The ICDE Secretariat has asked me, as the President of EDEN, to answer the following two questions for their annual printed publication Highlights:
- What has been the most promising development within ODL in your region in 2011?
- Where do the main challenges lie in your region?
When I received the questions, I immediately thought of the dire economy as the toughest challenge for education in Europe. At the same time it appeared to me that Ipads and other mobile gadgets in combination with the growing culture for sharing through social media were the most promising developments in 2011. Another personal observation is that video lectures seem to pop up all over the Internet.
The EDEN Fellows’ workshop
In 2011, we launched the first EDEN Fellows’ workshop as a promising think tank on European open and distance learning. The Fellows met in Dublin to celebrate EDEN’s 20th anniversary and to reflect on the remarkable developments in e-learning and the challenges ahead.
The workshop concluded that all major developments during the last five years had been predicted, although not by all. Even so, the Fellows agreed that resistance to educational innovation persists. In fact, developments are mostly substantial slower than foreseen because educational institutions inertia is much more effective than hoped.
Finally, the important emerging technologies pointed out by the Fellows were: social media; open educational resources and practices; mobile learning and personal learning environments.
The Open Classroom Conference: Never Waste a Crisis
The EDEN Fellows also focused on the financial constraints facing the European countries and their impact on learner support, curriculum restraints, new developments etc. However, this challenge should also be seen as a major opportunity for ODL. So, EDEN used the political and economical situation in Athens, last October, as backdrop for the Open Classroom conference, with the symptomatic title – Never Waste a Crisis.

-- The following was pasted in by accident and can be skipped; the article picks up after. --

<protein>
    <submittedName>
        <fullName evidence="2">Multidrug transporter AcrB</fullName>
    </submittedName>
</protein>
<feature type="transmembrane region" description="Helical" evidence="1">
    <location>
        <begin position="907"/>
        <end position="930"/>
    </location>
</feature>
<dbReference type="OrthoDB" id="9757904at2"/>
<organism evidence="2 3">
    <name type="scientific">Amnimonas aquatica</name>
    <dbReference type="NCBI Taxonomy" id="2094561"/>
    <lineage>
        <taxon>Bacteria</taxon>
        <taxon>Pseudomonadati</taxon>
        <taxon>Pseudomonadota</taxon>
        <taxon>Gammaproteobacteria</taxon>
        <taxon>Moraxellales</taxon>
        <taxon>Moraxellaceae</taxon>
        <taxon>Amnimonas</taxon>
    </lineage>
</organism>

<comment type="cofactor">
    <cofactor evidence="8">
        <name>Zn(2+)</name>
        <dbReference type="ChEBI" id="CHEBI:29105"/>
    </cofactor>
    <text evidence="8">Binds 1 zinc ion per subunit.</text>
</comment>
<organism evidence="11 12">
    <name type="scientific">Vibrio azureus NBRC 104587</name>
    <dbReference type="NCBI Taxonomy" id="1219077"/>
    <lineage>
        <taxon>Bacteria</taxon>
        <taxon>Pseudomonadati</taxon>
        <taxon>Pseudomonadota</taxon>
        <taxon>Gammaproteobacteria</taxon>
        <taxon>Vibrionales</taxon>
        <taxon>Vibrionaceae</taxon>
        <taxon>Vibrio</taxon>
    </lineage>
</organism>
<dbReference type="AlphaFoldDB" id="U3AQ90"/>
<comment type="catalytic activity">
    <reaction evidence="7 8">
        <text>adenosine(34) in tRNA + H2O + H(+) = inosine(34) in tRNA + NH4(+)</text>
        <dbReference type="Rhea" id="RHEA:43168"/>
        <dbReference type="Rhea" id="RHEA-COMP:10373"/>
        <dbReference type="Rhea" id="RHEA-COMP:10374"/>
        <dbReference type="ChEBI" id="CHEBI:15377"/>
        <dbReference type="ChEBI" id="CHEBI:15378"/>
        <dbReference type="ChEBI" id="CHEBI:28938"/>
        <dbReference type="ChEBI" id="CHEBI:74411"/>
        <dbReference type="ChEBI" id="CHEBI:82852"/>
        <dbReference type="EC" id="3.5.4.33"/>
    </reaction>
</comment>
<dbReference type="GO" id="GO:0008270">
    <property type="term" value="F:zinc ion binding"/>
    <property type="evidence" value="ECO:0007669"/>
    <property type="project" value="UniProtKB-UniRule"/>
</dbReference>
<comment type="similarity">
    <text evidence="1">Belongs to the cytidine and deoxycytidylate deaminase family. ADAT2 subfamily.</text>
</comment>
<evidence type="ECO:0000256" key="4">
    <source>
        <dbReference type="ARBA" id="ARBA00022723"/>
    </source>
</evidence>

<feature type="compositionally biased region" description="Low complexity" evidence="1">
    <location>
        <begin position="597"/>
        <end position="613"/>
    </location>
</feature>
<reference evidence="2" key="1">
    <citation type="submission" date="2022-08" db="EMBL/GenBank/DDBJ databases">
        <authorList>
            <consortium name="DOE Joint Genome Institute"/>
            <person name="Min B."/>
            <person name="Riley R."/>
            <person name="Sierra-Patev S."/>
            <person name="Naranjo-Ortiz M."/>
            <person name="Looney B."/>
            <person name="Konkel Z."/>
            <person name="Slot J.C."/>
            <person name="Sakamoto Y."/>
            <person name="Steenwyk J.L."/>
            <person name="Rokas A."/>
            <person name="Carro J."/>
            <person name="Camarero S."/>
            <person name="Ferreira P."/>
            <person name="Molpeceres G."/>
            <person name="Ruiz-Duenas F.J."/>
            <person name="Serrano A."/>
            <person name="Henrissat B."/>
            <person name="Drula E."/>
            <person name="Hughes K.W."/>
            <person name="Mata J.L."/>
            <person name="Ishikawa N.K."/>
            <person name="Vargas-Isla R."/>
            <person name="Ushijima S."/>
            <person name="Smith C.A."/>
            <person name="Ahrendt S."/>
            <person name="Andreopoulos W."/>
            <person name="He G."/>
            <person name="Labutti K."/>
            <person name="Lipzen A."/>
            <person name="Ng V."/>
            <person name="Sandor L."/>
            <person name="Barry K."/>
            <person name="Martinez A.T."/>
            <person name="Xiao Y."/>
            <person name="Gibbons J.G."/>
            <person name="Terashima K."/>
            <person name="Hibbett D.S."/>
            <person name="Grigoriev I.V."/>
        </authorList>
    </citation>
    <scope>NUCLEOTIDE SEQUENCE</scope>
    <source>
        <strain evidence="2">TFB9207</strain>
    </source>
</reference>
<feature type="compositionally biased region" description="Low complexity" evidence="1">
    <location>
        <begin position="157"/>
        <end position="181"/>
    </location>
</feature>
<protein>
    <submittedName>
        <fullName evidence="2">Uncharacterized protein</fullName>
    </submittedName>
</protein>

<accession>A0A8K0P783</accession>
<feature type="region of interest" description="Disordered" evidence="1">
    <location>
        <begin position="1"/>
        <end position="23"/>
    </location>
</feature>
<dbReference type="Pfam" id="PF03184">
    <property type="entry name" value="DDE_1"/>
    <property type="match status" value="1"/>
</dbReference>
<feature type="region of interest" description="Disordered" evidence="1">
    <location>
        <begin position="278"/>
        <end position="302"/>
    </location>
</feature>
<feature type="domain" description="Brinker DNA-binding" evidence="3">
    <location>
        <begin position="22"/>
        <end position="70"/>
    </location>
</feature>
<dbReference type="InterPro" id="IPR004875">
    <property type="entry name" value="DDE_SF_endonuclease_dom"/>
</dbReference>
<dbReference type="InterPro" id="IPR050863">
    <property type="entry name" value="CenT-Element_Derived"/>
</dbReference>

It was intriguing to observe the optimistic attitude of the delegates who focused more on opportunities for change than on the dire economic situation in Europe. Several of the presenters argued that an educational crisis will spur innovation and that the need for cost-effective education will result in many opportunities for e-learning.
During the conference, several colleagues reminded me that the financial situation will enforce more competition, mergers and new financial models in European education. This will create both opportunities and challenges for open and distance learning providers which need to find sustainable and large-scale solutions in more competitive markets.
In its Europe 2020 strategy, the EU Commission stressed the importance of healthy and active ageing, and 2012 will be The European Year of Active Ageing and the Solidarity between Generations. EDEN has therefore chosen Open Learning Generations as the theme for its annual conference in Porto in June. One year after the July 22 massacre in Norway, we should remind both young and mature learners of the dangers of unlimited and unattended access to extreme networks and resources on the Internet.
|Morten Flate Paulsen|